The fall and rise of Microsoft Silverlight
Before hitching up with Windows Phone and Windows 8, Microsoft's cross-platform rich Internet application framework gets a modest upgrade
Another good addition is support for H.264-encoded media playback, which now pushes processing overhead to GPU-accelerated hardware. Improved performance will be key to this important niche for Silverlight going forward.
Faced with new competition from HTML5, Silverlight's role in cross-platform content delivery becomes somewhat uncertain. Nonetheless, Microsoft continues to promote Silverlight in several high-profile apps, including Microsoft Dynamics GP and Windows Azure. Even the Visual Studio LightSwitch beta automatically generates Silverlight code now.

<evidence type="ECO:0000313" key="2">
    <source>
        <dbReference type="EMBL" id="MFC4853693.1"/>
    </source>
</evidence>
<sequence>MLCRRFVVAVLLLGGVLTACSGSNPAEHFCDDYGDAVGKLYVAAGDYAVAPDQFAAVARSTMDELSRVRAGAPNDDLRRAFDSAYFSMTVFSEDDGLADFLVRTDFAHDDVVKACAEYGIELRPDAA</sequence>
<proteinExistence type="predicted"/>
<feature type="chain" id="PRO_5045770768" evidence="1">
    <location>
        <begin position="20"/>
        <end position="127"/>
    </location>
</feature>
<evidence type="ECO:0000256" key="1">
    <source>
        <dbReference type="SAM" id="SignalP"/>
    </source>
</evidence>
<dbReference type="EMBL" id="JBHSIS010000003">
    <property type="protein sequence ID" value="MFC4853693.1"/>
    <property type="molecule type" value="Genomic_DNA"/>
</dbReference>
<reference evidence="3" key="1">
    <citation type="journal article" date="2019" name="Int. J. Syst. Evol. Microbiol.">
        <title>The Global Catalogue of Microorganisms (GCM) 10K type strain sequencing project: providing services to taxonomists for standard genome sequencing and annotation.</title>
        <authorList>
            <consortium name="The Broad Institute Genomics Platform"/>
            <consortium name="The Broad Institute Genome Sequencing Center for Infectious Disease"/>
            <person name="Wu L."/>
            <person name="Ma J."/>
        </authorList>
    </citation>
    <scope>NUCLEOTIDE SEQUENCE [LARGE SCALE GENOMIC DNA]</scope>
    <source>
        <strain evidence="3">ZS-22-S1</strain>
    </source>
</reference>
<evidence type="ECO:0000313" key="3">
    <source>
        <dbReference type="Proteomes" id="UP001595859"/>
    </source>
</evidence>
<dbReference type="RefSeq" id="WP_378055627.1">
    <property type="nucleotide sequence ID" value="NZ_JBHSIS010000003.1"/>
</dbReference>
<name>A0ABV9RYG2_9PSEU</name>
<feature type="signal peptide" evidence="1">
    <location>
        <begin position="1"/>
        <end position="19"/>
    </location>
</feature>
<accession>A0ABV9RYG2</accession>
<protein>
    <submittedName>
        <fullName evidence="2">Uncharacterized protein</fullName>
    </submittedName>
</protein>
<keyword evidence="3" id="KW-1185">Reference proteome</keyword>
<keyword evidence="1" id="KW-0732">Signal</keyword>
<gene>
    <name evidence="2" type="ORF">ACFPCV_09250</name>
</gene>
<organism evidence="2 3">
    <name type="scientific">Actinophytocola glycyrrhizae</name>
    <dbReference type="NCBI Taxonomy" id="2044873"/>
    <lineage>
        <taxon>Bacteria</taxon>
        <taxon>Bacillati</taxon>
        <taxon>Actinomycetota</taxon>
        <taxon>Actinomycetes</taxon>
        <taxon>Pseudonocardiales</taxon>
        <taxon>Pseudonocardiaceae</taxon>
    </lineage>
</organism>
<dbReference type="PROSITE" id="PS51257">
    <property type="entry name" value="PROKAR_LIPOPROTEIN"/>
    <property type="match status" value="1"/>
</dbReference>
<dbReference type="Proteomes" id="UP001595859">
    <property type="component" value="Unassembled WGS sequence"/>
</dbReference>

Silverlight remains uniquely useful for media DRM. Ad hoc enterprise apps can still benefit from Silverlight's quick data binding. Silverlight games could proliferate due to the merging of XNA Games Studio graphics libraries into the framework. And as a self-contained packaging ecosystem, Silverlight could very well become the de facto standard for application delivery to Windows Phone, Windows 8 tablets, and even the Microsoft MediaRoom IPTV platform.
This article, "The fall and rise of Microsoft Silverlight," originally appeared at InfoWorld.com. Follow the latest developments in programming, Microsoft Windows, and mobile technology at InfoWorld.com. For the latest business technology news, follow InfoWorld.com on Twitter.